Because the USSR had a strong scientific and technical education system (one of the best in the world), the lack of initative in the computer sector was absolutely shameful in comparison to the potential which existed. Most Soviet computers, particularly in the 1980s, were clones of Western systems. Soviet computerization in the workplace was abysmal compared to that of advanced Western economies, and was often derided in Western periodicals of the time. I firmly believe the primary reason for the weakness in Soviet capacity to develop competitive computer technologies was due to the bureaucracy, which had realized that computers had the potential to reduce their power and influence by reducing dramatically the number of people needed to perform work tasks, and subsequently decided to limit funding and resources for the development of computer technologies. This is confirmed in a book once viewable on sovietcomputing.com, which contained a history of Soviet computing, including some of the main Soviet scientists involved, the successes and failures, etc., though for some reason that website is no longer working.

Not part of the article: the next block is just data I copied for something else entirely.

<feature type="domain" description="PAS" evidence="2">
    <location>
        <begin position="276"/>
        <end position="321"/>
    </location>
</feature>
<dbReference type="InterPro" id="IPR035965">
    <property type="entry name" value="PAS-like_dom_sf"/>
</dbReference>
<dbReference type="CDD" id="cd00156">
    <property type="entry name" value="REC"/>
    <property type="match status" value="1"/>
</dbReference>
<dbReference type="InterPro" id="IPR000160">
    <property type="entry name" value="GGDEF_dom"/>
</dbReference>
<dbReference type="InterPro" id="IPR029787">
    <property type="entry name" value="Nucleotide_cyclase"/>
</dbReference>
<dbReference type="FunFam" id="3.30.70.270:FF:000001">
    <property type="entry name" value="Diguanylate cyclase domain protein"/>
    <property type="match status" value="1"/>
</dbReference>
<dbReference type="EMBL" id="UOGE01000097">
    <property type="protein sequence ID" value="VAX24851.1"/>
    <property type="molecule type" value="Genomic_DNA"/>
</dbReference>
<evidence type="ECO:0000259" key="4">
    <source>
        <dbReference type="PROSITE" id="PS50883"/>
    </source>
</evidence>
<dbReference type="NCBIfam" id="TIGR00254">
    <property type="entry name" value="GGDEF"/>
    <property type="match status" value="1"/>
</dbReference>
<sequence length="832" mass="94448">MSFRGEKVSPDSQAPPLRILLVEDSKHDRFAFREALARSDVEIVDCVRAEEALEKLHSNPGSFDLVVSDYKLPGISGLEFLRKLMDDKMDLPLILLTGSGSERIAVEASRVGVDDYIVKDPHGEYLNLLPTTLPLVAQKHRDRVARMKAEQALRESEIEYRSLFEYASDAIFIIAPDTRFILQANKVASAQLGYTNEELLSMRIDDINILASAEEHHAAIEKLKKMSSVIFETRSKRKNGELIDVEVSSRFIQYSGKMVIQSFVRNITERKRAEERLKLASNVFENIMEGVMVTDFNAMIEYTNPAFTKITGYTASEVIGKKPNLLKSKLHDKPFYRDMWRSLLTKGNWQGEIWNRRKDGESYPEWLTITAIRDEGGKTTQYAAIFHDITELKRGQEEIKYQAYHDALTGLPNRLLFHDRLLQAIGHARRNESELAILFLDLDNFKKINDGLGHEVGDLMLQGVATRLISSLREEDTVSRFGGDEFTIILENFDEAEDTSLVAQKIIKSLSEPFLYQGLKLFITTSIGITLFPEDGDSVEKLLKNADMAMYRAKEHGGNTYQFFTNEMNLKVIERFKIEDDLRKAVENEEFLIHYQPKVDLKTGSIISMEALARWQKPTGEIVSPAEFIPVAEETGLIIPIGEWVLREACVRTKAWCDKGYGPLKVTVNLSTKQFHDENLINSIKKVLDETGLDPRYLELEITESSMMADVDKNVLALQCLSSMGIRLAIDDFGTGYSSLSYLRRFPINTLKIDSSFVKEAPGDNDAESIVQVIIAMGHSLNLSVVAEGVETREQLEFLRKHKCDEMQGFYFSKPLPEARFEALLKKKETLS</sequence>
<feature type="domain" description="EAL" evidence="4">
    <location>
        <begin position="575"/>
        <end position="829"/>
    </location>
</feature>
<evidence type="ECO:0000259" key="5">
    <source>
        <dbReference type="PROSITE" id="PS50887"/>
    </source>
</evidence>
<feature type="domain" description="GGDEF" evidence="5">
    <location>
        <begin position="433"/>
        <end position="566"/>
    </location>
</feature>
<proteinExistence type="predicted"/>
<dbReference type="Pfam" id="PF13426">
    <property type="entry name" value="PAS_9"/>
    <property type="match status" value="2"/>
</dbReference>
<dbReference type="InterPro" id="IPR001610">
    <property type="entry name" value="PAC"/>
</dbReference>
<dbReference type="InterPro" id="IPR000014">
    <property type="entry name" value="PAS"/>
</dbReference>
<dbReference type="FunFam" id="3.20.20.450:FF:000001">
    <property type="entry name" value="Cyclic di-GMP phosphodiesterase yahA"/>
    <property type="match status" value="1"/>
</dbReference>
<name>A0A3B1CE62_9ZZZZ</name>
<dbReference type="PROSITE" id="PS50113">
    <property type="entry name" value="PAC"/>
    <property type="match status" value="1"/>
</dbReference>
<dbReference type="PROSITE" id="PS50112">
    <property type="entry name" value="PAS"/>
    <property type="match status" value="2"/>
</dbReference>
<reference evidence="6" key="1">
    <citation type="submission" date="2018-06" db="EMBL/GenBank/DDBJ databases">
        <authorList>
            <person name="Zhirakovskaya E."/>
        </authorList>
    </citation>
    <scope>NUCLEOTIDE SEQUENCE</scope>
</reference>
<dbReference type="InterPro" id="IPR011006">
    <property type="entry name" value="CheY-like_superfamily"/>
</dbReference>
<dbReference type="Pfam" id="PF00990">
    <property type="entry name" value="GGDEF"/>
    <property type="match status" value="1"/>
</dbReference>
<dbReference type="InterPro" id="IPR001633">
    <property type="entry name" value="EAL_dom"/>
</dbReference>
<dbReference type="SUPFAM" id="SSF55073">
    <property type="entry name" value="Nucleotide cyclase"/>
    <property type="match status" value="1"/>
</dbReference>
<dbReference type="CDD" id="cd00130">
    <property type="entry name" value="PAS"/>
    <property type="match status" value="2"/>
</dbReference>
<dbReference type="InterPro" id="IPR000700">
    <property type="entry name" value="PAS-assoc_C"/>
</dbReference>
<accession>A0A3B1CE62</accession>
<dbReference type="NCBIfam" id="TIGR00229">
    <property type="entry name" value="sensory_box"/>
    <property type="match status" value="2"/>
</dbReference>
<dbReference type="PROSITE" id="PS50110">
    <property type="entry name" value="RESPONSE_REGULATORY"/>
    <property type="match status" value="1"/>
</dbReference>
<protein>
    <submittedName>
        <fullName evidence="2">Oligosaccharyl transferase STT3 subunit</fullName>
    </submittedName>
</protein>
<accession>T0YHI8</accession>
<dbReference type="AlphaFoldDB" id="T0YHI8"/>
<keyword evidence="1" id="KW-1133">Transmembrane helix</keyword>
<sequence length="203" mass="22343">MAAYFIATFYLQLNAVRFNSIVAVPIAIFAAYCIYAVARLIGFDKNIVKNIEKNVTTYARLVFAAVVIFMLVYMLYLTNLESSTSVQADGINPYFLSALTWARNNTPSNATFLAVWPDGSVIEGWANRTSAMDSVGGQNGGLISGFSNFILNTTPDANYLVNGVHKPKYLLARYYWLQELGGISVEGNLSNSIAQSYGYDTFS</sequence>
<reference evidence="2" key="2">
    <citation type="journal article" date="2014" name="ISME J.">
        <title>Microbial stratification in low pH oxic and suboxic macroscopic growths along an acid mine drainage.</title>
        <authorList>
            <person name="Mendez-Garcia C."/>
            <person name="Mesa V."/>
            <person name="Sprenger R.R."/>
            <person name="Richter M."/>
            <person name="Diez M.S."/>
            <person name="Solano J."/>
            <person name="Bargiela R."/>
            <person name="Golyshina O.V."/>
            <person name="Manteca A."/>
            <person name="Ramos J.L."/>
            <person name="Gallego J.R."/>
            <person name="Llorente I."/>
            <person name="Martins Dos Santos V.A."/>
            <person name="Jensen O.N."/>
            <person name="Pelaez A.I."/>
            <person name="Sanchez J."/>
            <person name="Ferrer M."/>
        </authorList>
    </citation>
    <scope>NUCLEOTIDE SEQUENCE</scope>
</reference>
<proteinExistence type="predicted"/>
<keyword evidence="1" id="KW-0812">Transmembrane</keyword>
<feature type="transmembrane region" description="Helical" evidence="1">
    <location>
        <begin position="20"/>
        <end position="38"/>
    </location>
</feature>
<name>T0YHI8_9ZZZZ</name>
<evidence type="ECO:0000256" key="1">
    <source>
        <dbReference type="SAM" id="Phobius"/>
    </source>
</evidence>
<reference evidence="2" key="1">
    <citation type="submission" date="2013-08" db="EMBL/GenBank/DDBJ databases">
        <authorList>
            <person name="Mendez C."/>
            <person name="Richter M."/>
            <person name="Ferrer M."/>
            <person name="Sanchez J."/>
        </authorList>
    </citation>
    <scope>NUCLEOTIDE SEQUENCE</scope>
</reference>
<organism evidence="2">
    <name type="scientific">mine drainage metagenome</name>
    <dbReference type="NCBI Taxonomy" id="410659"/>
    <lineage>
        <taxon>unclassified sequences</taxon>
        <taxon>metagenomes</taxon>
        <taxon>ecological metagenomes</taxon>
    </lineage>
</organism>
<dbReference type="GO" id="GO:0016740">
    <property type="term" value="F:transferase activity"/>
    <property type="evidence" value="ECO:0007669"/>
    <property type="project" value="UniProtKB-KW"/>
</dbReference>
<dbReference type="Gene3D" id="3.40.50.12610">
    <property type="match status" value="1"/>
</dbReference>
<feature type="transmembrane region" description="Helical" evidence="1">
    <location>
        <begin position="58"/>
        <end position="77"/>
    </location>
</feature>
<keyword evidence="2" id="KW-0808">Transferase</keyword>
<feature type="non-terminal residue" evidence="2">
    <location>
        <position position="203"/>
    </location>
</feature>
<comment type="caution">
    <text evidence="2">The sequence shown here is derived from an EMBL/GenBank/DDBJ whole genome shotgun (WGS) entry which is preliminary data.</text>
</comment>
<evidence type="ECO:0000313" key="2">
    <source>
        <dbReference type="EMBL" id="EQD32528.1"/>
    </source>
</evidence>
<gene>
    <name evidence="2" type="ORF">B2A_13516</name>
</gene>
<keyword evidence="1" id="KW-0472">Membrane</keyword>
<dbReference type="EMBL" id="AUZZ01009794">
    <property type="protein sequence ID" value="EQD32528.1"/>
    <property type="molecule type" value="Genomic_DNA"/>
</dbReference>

I agree with this. There were computers yes, even some sitting fancy in the windows of the big electronic stores in Moscow. But my father still used punch-cards in the late 1970's, and didn't have e-mail until an American charitable/friendship organization organized e-mail access for Moscow State U professors in the very late 1980's.
Post 13 Feb 2009, 08:13